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Gut Liver. 2018 May 15;12(3):360-366. doi: 10.5009/gnl17140.

Slow-Pull Using a Fanning Technique Is More Useful Than the Standard Suction Technique in EUS-Guided Fine Needle Aspiration in Pancreatic Masses.

Author information

1
Division of Gastroenterology and Hepatology, Department of Internal Medicine, Korea University College of Medicine, Seoul, Korea.

Abstract

Background/Aims:

Endoscopic ultrasound-guided fine needle aspiration (EUS-FNA) is useful for obtaining pancreatic mass samples. The combination of modified techniques (i.e., slow-pull technique and fanning technique) may improve the quality of the sample obtained by EUS-FNA. We investigated the effectiveness of a combined slow-pull fanning technique in EUS-FNA for pancreatic mass.

Methods:

This prospective comparative study investigated EUS-FNA performed for pancreatic solid masses between August 2015 and July 2016. Pairwise specimens were alternately obtained using the following two techniques for targeted pancreatic lesions: standard suction or slow-pull with fanning. We compared the specimen quality, blood contamination, and diagnostic accuracy of these techniques.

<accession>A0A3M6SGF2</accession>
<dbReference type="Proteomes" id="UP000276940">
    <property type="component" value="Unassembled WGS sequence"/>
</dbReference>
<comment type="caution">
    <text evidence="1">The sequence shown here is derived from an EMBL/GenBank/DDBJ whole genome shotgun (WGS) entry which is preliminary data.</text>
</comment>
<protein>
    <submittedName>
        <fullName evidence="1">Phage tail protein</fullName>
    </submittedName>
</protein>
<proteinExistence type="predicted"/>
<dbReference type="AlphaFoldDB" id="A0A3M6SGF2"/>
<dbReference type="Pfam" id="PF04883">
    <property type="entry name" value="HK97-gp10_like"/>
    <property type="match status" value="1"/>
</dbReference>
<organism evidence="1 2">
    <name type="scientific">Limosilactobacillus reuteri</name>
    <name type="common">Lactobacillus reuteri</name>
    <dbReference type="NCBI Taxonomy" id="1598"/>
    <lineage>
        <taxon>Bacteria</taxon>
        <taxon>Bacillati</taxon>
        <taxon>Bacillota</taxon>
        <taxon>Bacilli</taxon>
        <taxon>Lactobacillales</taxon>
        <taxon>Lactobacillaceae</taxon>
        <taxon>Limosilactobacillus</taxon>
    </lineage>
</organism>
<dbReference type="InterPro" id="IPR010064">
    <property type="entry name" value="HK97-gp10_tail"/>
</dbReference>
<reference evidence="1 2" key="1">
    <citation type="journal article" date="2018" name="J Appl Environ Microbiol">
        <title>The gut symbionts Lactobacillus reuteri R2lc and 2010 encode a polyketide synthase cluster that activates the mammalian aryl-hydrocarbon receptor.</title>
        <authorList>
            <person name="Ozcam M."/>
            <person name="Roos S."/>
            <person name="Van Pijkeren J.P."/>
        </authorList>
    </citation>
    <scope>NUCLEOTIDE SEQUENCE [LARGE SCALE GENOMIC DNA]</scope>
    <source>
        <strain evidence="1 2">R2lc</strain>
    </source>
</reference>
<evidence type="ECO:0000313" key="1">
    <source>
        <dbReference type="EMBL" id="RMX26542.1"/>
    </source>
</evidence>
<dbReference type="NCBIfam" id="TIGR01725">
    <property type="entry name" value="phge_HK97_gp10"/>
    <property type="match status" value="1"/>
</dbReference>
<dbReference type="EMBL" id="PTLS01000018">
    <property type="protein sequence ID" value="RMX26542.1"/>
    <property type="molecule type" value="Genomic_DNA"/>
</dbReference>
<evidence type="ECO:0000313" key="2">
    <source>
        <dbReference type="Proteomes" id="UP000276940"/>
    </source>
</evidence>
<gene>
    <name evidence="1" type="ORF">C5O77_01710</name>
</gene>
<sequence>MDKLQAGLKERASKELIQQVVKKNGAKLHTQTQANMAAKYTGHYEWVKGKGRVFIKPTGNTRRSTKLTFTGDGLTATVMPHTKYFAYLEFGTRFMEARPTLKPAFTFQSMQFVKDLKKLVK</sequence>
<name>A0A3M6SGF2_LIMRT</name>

Results:

Forty-eight consecutive patients were included (29 men; mean age, 68.1±11.9 years), and 96 pancreatic mass specimens were obtained. The slow-pull with fanning technique had a significantly superior diagnostic accuracy than the suction technique (88% vs 71%, p=0.044). Furthermore, blood contamination was significantly reduced using the slow-pull with fanning technique (ratio of no or slight contamination, 77% vs 56%, p=0.041). No difference was observed in the acquisition of adequate cellularity between the groups. In the subgroup analysis, the tumor size and sampling technique were related to the EUS-FNA diagnostic accuracy.

Conclusions:

The slow-pull with needle fanning technique showed a good diagnostic yield for EUS-FNA for pancreatic mass. This technique can be useful for performing EUS-guided sampling for diagnosing pancreatic disease.

KEYWORDS:

Biopsy, fine-needle; Endosonography; Pancreas; Technique

PMID:
29409303
PMCID:
PMC5945268
DOI:
10.5009/gnl17140
[Indexed for MEDLINE]
Free PMC Article

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